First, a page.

Burnham told Q13 FOX News that she worries about what her employees will do after her business closes, “I absolutely am terrified for them. I have no idea where they’re going to find jobs, because if I’m cutting hours, I imagine everyone is across the board.”

Chicago City Council approves minimum wage hike

An ordinance brought before the Chicago City Council to raise the minimum wage to $13 an hour was overwhelmingly approved Tuesday by a vote of 44-5.

Currently, the minimum wage in Chicago is $8.25, and under the new ordinance this will rise to $10 an hour by next July and continue to rise by fifty cents every year until 2019.

The ordinance cites the rising levels of inflation for the need to raise the minimum wage.  Specifically, the ordinance says, “rising inflation has outpaced the growth in the minimum wage, leaving the true value of lllinois’ current minimum wage of $8.25 per hour 32 percent below the 1968 level of $10.71 per hour (in 2013 dollars).”

Chicago Mayor Rahm Emanuel said, according to the Chicago Tribune, the minimum wage increase is “part of an economic strategy to make sure that work pays … and not only that work pays — simple — but no parent that works should raise a child in poverty.”

While some groups such as the Raise Chicago Coalition applauded the raising of the wage, others said the approval of the ordinance is a mistake.

Tom Tunney, a restaurant owner in Chicago, said, according to the Huffington Post, “How do you go from $8.25 [an hour] to $13 overnight?  You know what you do? You raise the prices and you’ve also got to find ways to do it with less help. That’s what’s going to happen.”

Alderman Bob Fioretti, however, said the ordinance does not go far enough and the minimum wage could be raised to $15 an hour.  “While I’m proud to support today’s increase in the minimum wage, we can’t stop fighting now,” said Fioretti.  “The chant in the streets here and nationwide has been ‘show me $15,’ not ‘show me $13 by 2019.'”

$20 Minimum Wage Endorsing Socialist Group Posts $13-Per-Hour Job Listing

The website of Seattle’s Freedom Socialist Party lists its most recent presidential candidate Stephen Durham’s political positions, which include the party’s effort to “raise the minimum wage to $20 an hour.” The group also avidly supported a successful push for a $15-per-hour minimum wage in Seattle, which passed this year. However, as Zenon Evans at Reason pointed out, that same political party just got caught posting a $13-per-hour job listing seeking a web content manager with web development skills.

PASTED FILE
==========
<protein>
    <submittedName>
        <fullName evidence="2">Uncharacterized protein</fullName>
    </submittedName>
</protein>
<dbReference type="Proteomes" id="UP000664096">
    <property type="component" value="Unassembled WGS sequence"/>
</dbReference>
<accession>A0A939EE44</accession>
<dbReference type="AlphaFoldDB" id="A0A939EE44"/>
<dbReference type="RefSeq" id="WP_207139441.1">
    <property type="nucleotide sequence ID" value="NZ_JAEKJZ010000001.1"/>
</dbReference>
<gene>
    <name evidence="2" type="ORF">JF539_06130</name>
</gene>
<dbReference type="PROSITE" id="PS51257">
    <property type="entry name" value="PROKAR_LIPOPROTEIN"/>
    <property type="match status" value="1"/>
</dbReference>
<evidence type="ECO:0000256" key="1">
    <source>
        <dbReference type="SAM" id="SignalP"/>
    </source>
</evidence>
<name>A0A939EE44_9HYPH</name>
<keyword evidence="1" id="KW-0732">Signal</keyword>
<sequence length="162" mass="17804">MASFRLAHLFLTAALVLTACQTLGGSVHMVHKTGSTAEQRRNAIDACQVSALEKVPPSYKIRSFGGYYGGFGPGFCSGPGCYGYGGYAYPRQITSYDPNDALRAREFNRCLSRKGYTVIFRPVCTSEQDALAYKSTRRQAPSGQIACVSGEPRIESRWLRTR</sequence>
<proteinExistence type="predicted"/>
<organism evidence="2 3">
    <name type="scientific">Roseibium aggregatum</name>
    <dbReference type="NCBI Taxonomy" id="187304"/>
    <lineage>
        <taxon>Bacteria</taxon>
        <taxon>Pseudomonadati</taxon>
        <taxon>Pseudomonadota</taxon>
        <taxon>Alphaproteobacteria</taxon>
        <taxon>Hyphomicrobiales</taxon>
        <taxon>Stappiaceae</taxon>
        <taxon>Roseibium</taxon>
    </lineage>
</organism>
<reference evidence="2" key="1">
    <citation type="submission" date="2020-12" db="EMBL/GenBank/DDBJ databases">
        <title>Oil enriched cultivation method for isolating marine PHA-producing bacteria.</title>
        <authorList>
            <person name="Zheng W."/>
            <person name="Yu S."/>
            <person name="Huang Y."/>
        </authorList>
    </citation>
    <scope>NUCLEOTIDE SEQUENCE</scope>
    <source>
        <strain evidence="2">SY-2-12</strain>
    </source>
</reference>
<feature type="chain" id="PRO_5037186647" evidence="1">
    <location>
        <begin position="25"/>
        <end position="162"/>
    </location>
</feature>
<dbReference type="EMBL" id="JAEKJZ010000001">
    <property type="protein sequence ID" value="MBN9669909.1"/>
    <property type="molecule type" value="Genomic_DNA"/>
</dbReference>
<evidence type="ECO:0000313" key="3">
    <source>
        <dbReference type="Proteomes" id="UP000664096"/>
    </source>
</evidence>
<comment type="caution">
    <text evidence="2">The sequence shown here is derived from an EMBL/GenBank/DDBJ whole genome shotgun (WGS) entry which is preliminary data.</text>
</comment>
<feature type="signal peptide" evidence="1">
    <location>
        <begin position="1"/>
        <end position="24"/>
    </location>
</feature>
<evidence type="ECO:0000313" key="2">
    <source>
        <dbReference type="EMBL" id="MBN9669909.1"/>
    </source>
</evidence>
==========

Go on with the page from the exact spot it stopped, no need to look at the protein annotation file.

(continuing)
Opponents of increases to the minimum wage often cite unintended consequences like price inflation, the elimination of jobs for unskilled workers, and small businesses‘ inability to pay higher wages as reasons for opposing such measures. As a small non-profit, the Freedom Socialist Party would certainly be wise to limit its labor expenses to the extent possible considering the fact that it is competing with organizations like the Republican and Democratic parties that have exponentially bigger budgets.

However, the Freedom Socialist Party promised that its push for a $15-per-hour Seattle minimum wage would “leave no one behind.” The party’s article promoting Seattle’s minimum wage hike includes this choice quote, “The Seattle fight has moved from the streets to City Hall. In May, new Mayor Ed Murray, Democrat, announced his proposal for $15/hour — for some workers, after several years. Healthcare, tips, and other ‘compensation’ would be calculated into their ‘income.’ In short, Mayor Murray’s plan caters to big business… Concretely, Murray’s proposition affects 102,000 working people in Seattle.” In that quote, party activist Linda Averill effectively criticizes loopholes in Seattle’s minimum wage that allow some employers to get around it.

One such loophole allows small employers like the Freedom Socialist Party to wait seven years before fully implementing the $15 minimum wage. The City of Seattle’s posting on the new minimum wage law says, “Small employers (businesses with fewer than 500 employees) will reach a $15 an hour minimum wage in seven years. Also established is a temporary guaranteed minimum compensation responsibility of $15 an hour to be met within the first five years, which can be achived [sic] by combining employer-paid health care contributions, consumer-paid tips, and employer-paid wages.” Consequently, the Freedom Socialist Party is not technically violating the minimum wage law that it promoted, but is merely using a loophole that it criticized to leave its own future web content manager behind with regards to the $15-per-hour pay rate.

Reason points out the fact that web development, one of the skills required of the Freedom Socialist Party’s future employee, typically brings in around $62,500 per year according to a Bureau of Labor Statistics citation by US News and World Report, meaning that the chosen applicant will have to work at wages far below industry norms. Given the reality that small organizations and businesses do not have unlimited money and sometimes can not afford to raise wages to an arbitrary level, the Freedom Socialist Party’s example proves that its rhetoric about small businesses’ struggles with conforming to a minimum wage are not just a “phony concern,” an argument that party activist Linda Averill advanced in her article promoting Seattle’s $15 minimum wage hike. In fact, it is a very real concern for the Freedom Socialist Party itself.

The controversial job listings were posted on Craigslist and Indeed, and a screenshot of the Indeed posting can be seen below. One wonders how this future employee will feel when being asked to design graphics promoting a $20-per-hour minimum wage while working for $13 per hour.

Minimum Wage Survey Results